Emacs Lisp Manual: Contents of Directories

Example: Finding the list of all configuration files to be linked

As we talked about earlier, the goal of what we're doing today is to produce some code that will mirror a folder of configuration files in your dotfiles folder into the home folder using symbolic links.

We'll use the directory-files-recursively function to list all of the linkable files under the dotfiles path and then resolve them relative to the output path!

(defun example--find-all-files-to-link ()
  (let ((files-to-link
    (dolist (file files-to-link)
      (message "File: %s\n   - %s" file (example--resolve-config-file-target file)))))


Copying, moving, and deleting files and directories

You can perform common file management tasks like copying, moving, and deleting files and directories with a few different Emacs Lisp functions.

Emacs Lisp Manual: Copying, Naming, and Renaming Files Emacs Lisp Manual: Creating, Copying, and Deleting Directories


  • copy-file: Copy the contents of one file to another
  • copy-directory: Copy the contents of one directory to another, including all subdirectories

(copy-file "~/.emacs.d/init.el" "/tmp")  ;; Must end in a slash!
(copy-file "~/.emacs.d/init.el" "/tmp/")   ;; Copied to /tmp
(copy-file "~/.emacs.d/init.el" "/tmp/")   ;; Error, already exists!
(copy-file "~/.emacs.d/init.el" "/tmp/" t) ;; No error!
;; The remaining parameters are all about preserving file metadata

(copy-directory "~/.emacs.d/lisp" "/tmp")  ;; Must end in a slash!
(copy-directory "~/.emacs.d/lisp" "/tmp/") ;; Copied to /tmp/lisp

;; To copy the contents of the directory without the enclosing directory:
(copy-directory "~/.emacs.d/eshell" "/tmp/lisp" t t nil)
(copy-directory "~/.emacs.d/eshell" "/tmp/lisp" t t t)

Renaming / Moving

  • rename-file: Rename a file or directory

(rename-file "/tmp/init.el" "/tmp/init-new.el") ;; Rename file in same folder
(rename-file "/tmp/init-new.el" "~/.emacs.d/")  ;; Move file to different folder
(rename-file "~/.emacs.d/init-new.el" "~/.emacs.d/init.el")   ;; Error!
(rename-file "~/.emacs.d/init-new.el" "~/.emacs.d/init.el" t) ;; OK

;; It can also rename or move directories!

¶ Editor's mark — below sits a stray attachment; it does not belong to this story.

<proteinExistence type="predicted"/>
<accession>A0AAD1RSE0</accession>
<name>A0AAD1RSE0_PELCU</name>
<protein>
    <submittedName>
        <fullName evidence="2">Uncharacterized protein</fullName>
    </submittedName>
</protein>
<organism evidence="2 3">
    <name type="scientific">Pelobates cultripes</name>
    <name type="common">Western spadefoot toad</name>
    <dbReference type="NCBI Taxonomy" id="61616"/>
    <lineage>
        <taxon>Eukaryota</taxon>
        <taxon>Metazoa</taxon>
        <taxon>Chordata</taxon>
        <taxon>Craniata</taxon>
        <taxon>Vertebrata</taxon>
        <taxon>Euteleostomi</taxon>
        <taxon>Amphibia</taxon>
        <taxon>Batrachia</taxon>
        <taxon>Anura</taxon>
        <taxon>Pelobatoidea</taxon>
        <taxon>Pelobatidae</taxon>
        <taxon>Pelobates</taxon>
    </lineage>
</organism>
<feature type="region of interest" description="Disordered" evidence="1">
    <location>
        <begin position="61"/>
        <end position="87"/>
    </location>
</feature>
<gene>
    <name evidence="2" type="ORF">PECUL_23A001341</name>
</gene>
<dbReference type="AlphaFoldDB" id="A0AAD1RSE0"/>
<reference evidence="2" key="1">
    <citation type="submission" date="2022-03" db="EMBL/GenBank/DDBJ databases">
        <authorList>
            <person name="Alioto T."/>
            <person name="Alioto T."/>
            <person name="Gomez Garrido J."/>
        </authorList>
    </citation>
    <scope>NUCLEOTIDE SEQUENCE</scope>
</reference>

(rename-file "/tmp/lisp" "/tmp/lisp-two") ;; OK
(rename-file "/tmp/lisp-two" "/tmp/lisp") ;; OK


  • delete-file: Delete a file, optionally moving it to the trash folder
  • delete-directory: Deletes a directory, including files if desired

(delete-file "/tmp/lisp/dw-desktop.el")
(delete-file "~/.npmrc" t)

(delete-directory "/tmp/lisp")
(delete-directory "/tmp/lisp" t)

Example: Migrating configuration files to the dotfiles folder

As we continue building our configurations, it's likely that we'll want to migrate a configuration folder into our dotfiles repository. Let's define a function that will make this really easy for the user:

  • The user chooses a folder to move into their dotfiles configuration
  • We ensure that the chosen file is located under the home directory (dotcrafter-output-directory)
  • If so, move the file to the corresponding location under the config path

;; Run this to feed the demo!
(copy-directory "~/.dotfiles/.config/guix"
                (file-name-as-directory (expand-file-name ".config"
(copy-file "~/.dotfiles/.bash_profile"
           (file-name-as-directory dotcrafter-output-directory))

(defun dotcrafter-move-to-config-files (source-path)
  "Move a file from the output path to the configuration path."
  (interactive "FConfiguration path to move: ")
  (let* ((relative-path (file-relative-name (expand-file-name source-path)
         (dest-path (expand-file-name relative-path
         ;; Strip any trailing slash so that we can treat the directory as file
         (dest-path (if (string-suffix-p "/" dest-path)
                        (substring dest-path 0 -1)
         ;; Make sure that the path is under the output directory and that it
         ;; doesn't already exist
         (when (string-prefix-p ".." relative-path)
           (error "Copied path is not inside of config output directory: %s" dotcrafter-output-directory))
         (when (file-exists-p dest-path)
           (error "Can't copy path because it already exists in the configuration directory: %s" dest-path))

         ;; Ensure that parent directories exist and then move the file!
         (make-directory (file-name-directory dest-path) t)
         (rename-file source-path dest-path)))

    ;; TODO: Link this path back into the dotcrafter-output-directory

Creating symbolic links

Using symbolic links, we're able to keep our configuration files in a local Git repository and then make them appear in our home folder.

Creating symbolic links is very easy in Emacs with the make-symbolic-link function:

(make-symbolic-link "~/.dotfiles/.config/guix" "~/.config/guix")   ;; Error if exists
(make-symbolic-link "~/.dotfiles/.config/guix" "~/.config/guix" t) ;; No error!

However, this doesn't work exactly the same on Windows! You might need to run Emacs with elevation for it to work.

You can also check if a file is a symbolic link using file-symlink-p and get the path it points to using file-truename: